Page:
Apple’s Quietly Making an Augmented Reality Headset
Andrew Wheeler posted on September 05, 2018 |

Magic Leap finally released a headset with a developer kit, and the reviews are mostly expressing the same sentiment: the hype was so great that the headset can only be described as disappointing. Rony Abovitz recently said that Magic Leap was “arrogant” in his approach, but he didn’t really tell the truth that many journalists suspected, which was that Magic Leap basically lied to the public about the capabilities of its technology. Hence the disappointment. (Image courtesy of Magic Leap.)
Magic Leap finally released a headset with a developer kit, and the reviews are mostly expressing the same sentiment: the hype was so great that the headset can only be described as disappointing. Rony Abovitz recently said that Magic Leap was “arrogant” in his approach, but he didn’t really tell the truth that many journalists suspected, which was that Magic Leap basically lied to the public about the capabilities of its technology. Hence the disappointment. (Image courtesy of Magic Leap.)

Apple never discusses the products they are working on, and maybe it’s a safer play when it comes to infant technology with an uncertain future like augmented reality glasses. Apple is an extremely profitable company with a huge amount of cash at its disposal. As such, it can buy up smaller companies whose work accelerates their own research and development projects. During the two intervals under the direction of Steve Jobs, Apple was known as a company with a reputation for delivering majority hit products, with a few misses now and again. Jobs was a product fanatic, and Tim Cook comes from the logistic world of supply chain management, where meeting deadlines is the standing order and high priority of the day. All this may mean is that Tim Cook would be more likely to hit a deadline with a slightly less-perfect product than Jobs would.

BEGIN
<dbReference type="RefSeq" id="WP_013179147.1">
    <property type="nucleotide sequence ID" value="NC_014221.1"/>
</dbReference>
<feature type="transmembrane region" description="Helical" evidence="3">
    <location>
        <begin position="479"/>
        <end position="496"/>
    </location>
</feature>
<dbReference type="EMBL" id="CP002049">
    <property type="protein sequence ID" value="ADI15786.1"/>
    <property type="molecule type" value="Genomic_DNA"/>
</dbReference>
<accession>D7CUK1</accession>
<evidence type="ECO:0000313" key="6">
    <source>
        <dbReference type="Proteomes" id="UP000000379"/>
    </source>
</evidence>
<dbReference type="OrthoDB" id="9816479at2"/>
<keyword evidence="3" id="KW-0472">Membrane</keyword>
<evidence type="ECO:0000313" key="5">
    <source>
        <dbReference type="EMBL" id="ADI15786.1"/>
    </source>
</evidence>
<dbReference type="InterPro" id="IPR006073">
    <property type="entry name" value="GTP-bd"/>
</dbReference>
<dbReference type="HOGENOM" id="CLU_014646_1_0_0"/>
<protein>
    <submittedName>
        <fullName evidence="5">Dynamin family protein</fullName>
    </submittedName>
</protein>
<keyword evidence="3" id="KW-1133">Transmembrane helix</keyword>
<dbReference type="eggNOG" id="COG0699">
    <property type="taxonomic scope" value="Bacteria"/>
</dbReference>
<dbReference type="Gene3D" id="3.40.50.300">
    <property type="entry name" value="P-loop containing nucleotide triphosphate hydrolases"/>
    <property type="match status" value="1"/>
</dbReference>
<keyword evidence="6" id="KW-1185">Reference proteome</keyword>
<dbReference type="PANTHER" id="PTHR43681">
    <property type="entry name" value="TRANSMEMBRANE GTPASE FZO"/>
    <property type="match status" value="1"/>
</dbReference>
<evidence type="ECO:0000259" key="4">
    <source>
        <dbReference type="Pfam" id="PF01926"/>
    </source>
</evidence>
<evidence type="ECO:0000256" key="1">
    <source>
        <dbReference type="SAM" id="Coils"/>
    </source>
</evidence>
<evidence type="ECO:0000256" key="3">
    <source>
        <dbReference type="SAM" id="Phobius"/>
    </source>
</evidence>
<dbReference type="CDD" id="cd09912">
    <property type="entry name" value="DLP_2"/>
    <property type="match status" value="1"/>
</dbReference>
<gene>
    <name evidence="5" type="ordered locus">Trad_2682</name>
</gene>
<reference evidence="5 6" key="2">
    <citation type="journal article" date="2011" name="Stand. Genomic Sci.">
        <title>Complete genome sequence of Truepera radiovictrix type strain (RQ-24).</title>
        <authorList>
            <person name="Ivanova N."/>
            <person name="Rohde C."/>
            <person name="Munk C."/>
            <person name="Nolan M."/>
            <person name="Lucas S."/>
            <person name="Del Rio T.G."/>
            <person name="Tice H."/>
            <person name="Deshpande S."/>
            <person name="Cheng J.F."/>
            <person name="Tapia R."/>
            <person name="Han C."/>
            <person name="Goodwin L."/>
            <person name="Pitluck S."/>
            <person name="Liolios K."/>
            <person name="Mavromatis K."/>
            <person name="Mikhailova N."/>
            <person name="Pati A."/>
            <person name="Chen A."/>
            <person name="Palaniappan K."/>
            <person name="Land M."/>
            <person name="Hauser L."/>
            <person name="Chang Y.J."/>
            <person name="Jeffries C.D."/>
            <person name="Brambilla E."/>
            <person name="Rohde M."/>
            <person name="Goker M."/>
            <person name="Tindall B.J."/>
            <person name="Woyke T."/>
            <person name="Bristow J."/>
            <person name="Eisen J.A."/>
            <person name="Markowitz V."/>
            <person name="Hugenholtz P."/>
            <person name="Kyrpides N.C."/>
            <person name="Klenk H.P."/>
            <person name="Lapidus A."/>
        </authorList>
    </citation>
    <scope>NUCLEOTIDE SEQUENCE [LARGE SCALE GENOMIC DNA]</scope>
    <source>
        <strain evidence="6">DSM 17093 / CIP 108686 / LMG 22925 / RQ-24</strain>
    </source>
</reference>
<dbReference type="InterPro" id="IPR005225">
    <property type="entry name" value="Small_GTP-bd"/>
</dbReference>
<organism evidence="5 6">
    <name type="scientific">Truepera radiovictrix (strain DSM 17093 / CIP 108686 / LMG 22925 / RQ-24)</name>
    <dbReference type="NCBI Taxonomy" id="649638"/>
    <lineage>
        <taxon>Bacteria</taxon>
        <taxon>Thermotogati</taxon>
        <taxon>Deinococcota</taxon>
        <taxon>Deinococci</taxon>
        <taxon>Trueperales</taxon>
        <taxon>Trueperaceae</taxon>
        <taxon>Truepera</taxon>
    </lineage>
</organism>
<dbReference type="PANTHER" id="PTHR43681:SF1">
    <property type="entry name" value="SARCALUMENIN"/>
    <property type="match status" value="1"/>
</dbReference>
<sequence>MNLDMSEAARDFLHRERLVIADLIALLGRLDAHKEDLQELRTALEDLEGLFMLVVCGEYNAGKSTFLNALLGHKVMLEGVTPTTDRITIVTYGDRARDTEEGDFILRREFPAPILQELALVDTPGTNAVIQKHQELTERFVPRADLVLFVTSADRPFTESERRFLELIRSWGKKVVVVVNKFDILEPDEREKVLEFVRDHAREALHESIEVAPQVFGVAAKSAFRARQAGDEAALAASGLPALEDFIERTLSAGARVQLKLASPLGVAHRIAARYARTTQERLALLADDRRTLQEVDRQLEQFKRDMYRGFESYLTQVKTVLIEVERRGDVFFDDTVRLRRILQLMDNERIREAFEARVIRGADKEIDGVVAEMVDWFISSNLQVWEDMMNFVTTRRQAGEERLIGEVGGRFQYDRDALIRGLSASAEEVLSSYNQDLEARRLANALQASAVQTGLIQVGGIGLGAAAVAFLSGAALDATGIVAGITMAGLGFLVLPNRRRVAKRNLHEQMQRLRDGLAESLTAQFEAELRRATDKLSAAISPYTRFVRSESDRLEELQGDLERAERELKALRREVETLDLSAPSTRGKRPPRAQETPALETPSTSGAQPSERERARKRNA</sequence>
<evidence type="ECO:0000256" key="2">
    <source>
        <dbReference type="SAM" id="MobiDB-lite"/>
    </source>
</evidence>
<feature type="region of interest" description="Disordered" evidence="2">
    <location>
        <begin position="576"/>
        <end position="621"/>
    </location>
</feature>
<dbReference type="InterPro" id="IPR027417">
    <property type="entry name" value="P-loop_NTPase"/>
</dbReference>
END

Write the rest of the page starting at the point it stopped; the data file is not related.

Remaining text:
Why People Think Apple is Creating an Augmented Reality Headset

The short answer is because of their acquisitions and Tim Cook’s public comments expressing interest in augmented reality. Plus, they released ARKit, and API for developing augmented reality apps for iPhone.

In 2013 Apple bought PrimeSense, the company that developed software for the Kinect 3D depth sensor. Now iPhone X users have Face ID as a result. Face ID would likely be a key component to a working augmented reality wearable from Apple. (Image courtesy of Microsoft.)
In 2013 Apple bought PrimeSense, the company that developed software for the Kinect 3D depth sensor. Now iPhone X users have Face ID as a result. Face ID would likely be a key component to a working augmented reality wearable from Apple. (Image courtesy of Microsoft.)